From here to eternity: the Gaza blockade
If a week is a long time in politics, then six months must be close to an eternity.
It should (one would think) be enough time for Israel’s much-trumpeted “easing” of its blockade on Gaza to have brought some real improvements to the lives of 1.5 million Gazans.
Has it? Well, judge for yourself. In the last six months:
* There have been no exports allowed out of Gaza
* Israel has granted approval in 7% of projects submitted by the UN’s Refugee and Works Agency for constructing clinics and schools (though only a fraction of this small number green-lighted have actually had materials sent through)
* There is still no free movement of people in and out of Gaza (movement levels are 1% of those in the year 2000, for example)
* Imports into Gaza are still at 35% of pre-blockade levels
To gloss this a bit: the imports figure is up from 20% of pre-blockade levels but – obviously – still way down on what used to be allowed in before the blockade was put in place in 2007. (More details in a new briefing from Amnesty and 21 other organisations here).
So, we’re talking about small changes – the noose being loosened – not significant measures; nor, of course, are we even getting close to a lifting of the blockade (please support Amnesty's call on William Hague for it to be lifted).
And this is surely the point. If Israel is breaching international law by collectively punishing an entire population (as it is with the blockade of Gaza), then merely lessening the punishment somewhat doesn’t materially alter the fact that collective punishment is still taking place.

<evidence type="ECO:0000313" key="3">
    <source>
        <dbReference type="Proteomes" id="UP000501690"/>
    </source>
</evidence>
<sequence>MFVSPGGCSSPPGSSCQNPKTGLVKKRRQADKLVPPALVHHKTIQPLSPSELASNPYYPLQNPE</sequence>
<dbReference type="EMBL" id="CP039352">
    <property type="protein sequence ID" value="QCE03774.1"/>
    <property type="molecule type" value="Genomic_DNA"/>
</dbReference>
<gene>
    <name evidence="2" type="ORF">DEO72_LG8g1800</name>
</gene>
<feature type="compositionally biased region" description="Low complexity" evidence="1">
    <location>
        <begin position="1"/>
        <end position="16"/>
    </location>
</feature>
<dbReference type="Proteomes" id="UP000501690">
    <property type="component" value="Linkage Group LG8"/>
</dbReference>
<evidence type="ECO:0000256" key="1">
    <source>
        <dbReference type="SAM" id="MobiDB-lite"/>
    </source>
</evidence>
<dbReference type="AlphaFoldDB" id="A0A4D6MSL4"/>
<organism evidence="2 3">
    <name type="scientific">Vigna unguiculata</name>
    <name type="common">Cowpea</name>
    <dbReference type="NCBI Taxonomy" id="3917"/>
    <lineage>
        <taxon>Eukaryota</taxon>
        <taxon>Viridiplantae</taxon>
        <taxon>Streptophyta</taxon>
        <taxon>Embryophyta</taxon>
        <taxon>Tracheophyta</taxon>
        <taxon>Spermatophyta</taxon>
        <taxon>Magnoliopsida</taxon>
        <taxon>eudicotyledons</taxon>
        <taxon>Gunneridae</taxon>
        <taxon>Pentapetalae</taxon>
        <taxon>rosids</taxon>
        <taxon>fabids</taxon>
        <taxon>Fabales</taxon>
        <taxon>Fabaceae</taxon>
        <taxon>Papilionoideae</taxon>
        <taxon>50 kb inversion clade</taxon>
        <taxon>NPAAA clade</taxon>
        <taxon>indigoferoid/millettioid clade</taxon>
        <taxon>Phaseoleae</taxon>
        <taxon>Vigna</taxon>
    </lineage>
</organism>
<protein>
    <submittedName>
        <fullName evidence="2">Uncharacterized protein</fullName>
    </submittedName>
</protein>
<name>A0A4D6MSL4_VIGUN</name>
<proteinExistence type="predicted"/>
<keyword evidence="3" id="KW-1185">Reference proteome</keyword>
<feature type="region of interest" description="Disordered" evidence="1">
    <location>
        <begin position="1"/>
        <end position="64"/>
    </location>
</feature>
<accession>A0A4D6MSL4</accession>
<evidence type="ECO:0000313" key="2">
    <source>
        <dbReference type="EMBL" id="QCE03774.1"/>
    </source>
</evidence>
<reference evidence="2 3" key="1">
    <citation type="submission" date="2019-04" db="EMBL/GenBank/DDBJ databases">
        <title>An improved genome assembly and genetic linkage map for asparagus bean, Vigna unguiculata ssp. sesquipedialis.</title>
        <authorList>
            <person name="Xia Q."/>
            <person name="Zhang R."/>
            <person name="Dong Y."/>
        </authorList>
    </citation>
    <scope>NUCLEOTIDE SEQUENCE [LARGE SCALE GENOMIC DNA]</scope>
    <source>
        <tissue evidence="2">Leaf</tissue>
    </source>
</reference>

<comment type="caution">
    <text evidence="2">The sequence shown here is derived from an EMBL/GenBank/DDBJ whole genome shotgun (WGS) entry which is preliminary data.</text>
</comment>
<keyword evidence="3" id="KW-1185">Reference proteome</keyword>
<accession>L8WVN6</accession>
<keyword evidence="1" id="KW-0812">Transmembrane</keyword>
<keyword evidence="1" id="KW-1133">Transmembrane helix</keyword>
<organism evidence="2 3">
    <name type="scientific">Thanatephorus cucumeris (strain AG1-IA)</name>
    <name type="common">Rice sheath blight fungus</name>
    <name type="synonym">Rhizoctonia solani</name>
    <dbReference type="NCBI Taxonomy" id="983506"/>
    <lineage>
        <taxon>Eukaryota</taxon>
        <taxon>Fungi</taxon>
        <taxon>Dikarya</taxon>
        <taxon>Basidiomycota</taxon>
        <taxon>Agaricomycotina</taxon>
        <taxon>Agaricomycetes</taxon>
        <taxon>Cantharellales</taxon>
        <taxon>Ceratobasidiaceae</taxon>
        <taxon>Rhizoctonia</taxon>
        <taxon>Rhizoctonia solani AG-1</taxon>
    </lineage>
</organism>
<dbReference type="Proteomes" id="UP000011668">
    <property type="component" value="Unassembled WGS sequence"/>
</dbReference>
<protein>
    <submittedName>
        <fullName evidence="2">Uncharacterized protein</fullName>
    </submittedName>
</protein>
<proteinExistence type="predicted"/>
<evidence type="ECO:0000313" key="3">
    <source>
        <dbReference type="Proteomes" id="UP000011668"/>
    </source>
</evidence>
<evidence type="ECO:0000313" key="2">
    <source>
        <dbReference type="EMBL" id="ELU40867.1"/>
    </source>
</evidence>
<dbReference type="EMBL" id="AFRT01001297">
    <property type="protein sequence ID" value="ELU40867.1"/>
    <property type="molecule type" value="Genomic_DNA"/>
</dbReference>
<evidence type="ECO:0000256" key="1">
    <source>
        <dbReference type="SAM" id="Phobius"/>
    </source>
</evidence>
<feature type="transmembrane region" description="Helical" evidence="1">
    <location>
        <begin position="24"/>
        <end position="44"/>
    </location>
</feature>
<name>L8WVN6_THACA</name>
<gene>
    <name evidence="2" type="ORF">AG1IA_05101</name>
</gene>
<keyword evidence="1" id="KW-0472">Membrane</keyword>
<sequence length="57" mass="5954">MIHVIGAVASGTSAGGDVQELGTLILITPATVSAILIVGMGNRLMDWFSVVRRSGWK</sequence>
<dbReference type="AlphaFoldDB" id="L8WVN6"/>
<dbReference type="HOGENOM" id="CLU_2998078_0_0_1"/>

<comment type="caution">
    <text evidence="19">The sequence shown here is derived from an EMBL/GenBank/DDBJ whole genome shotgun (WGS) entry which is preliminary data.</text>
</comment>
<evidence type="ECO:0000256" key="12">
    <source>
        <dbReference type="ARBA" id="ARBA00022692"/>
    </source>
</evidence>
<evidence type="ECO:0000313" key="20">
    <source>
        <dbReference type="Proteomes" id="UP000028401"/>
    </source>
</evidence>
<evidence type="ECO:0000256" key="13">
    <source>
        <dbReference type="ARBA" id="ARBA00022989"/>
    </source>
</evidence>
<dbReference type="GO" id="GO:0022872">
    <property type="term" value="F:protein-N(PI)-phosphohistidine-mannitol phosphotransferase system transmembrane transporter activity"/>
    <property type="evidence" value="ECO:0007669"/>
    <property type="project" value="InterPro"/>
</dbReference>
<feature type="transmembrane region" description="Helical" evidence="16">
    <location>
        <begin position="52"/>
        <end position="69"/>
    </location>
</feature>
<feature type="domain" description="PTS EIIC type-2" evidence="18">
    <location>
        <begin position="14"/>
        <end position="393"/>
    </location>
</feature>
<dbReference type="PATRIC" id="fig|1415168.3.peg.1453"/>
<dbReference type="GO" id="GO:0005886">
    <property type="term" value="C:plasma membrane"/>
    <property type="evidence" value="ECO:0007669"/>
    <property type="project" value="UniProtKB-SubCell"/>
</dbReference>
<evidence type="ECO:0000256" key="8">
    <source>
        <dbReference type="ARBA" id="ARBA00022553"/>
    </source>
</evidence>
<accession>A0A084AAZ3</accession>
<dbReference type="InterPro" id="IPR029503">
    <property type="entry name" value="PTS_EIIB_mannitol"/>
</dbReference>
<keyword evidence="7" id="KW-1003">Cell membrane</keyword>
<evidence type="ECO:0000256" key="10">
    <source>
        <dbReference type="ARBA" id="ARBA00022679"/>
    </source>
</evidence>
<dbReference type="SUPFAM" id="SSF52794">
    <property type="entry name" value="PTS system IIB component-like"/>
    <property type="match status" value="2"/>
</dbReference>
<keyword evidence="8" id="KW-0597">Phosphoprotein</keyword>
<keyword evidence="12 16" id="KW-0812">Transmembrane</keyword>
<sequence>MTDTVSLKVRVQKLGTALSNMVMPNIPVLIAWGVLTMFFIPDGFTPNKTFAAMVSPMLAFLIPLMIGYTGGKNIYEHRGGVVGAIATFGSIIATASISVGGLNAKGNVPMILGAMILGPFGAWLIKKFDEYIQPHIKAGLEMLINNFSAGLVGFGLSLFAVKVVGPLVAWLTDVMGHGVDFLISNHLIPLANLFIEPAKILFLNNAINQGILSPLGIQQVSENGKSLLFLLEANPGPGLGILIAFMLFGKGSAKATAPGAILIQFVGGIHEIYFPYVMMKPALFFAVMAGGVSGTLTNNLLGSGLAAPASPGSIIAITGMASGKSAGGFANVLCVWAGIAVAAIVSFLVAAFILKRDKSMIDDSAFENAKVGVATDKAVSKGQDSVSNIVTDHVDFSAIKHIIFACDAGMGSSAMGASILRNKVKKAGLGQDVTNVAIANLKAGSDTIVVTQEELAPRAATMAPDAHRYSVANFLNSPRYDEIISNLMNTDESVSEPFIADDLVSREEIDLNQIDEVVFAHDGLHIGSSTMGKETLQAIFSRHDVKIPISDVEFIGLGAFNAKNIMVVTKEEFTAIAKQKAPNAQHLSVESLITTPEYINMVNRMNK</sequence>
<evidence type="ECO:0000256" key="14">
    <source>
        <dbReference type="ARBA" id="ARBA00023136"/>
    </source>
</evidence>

Actually, ask yourself: why is the world even prepared to accept the concept of this “easing” at all? As Amnesty’s Kate Allen says, the only substantial “easing” to come out of things since Israel announced the new regime in the summer has been in the field of international relations, with Israel able to talk about its easing measures whenever the blockade is raised. (Catherine Ashton's intervention last week was perhaps a sign that the EU at least is beginning to lose patience with the extreme gradualism of easing).
But, even if you’re willing to accept the easing approach, the figures show that Israel’s loosening of the screw is derisory.
To give you another figure: the UN has estimated that Gaza needs 670,000 truckloads of construction materials to rebuild its shattered infrastructure; in the last six months Israel’s “easing” has allowed in a grand total of 4,290. At this rate, then, it will take another 78 years to get those materials in. No quite an eternity, but to the people of Gaza it will probably feel like it.
Our blogs are written by Amnesty International staff, volunteers and other interested individuals, to encourage debate around human rights issues. They do not necessarily represent the views of Amnesty International.